Clear guidance about what you, as the author, are looking for is essential. Kristina Stanley, for instance, has a blanket “Tell me when you skimmed” request. Other people ask readers which character they liked most in a chapter. Still others ask about specific beats, tone and believability. Ask 2–3 questions to start and then decide if your readers can handle more questions at a time. Giving a deadline is also a good idea, as a lot of people work better when they’ve got one.
After all of this, know that if you are building a beta team for multiple books, which I hope you are, you should be thinking of this as an opportunity to train and grow a part of your team so that the process can be better for everyone in the future.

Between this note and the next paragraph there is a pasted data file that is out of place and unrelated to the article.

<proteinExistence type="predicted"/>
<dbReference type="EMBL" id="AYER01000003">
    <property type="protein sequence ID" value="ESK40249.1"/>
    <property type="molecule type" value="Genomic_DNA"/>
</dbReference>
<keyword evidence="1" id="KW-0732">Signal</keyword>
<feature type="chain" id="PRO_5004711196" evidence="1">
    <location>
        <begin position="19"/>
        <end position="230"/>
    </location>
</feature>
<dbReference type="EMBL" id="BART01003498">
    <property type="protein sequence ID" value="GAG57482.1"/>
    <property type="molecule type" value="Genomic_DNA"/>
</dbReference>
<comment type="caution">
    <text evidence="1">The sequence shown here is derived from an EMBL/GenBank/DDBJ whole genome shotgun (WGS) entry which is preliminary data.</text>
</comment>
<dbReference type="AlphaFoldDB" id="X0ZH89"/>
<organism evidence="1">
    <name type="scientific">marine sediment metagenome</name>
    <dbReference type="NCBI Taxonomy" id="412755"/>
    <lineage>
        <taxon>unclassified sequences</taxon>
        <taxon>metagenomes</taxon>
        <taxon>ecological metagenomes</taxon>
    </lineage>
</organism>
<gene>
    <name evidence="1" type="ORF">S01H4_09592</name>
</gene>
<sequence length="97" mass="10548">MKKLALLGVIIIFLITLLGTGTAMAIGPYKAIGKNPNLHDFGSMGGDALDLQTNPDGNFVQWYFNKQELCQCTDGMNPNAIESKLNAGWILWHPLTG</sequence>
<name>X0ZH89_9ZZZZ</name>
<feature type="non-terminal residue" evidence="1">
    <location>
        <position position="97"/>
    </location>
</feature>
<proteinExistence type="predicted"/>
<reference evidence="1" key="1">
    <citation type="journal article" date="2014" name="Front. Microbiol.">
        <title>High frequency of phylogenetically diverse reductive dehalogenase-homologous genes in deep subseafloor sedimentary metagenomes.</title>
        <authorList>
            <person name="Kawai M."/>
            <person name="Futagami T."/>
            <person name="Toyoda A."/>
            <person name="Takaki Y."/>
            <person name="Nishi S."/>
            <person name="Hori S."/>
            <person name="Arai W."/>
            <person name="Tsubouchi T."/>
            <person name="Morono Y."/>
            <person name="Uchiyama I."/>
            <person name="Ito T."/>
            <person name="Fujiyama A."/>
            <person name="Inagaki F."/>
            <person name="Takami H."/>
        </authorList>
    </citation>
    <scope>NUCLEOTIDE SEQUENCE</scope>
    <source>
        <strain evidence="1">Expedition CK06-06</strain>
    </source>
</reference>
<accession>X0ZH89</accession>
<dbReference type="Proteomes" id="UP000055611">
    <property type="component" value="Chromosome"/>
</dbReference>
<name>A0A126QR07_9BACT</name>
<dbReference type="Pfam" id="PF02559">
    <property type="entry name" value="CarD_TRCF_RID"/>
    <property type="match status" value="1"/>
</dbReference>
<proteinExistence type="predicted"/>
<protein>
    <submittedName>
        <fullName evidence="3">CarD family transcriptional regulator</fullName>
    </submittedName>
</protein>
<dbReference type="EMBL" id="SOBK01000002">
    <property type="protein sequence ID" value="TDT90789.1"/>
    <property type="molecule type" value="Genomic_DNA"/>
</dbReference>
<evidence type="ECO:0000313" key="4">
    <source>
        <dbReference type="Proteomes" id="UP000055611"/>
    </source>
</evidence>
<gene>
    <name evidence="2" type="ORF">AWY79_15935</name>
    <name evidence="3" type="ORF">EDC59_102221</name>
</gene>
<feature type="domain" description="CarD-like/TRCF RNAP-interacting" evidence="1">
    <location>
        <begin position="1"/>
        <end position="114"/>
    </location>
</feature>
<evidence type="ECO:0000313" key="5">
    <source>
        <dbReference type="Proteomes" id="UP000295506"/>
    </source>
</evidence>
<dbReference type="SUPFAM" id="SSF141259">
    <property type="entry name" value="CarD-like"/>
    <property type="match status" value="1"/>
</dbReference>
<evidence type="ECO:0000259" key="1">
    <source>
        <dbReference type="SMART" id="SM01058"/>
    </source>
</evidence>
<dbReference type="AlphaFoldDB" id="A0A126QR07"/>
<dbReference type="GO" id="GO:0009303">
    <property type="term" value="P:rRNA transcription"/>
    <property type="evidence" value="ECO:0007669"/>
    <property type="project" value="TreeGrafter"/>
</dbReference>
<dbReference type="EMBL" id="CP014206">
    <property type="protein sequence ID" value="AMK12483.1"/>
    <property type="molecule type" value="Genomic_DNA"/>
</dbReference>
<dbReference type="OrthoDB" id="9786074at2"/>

Be ready to Engage Honestly
The final piece of macro advice I can give you has to do with your state of mind as an author. You are asking people for their honest feedback, so be ready for that feedback to hurt sometimes. Don’t blame the reader or try to defend yourself. Say, “Thank you,” and either move on or to try and fix the problem. Do not be discouraged. A beta that reveals a lot of problems you had overlooked is not a bad thing, it is an opportunity; and it means you did not release a subpar book into the world. Conversely, if you are getting a lot of positive feedback, take note and see what you are being praised for. Accept and enjoy it, but try to learn what you are doing that people like so you can lean into that in the future.
On Finding Readers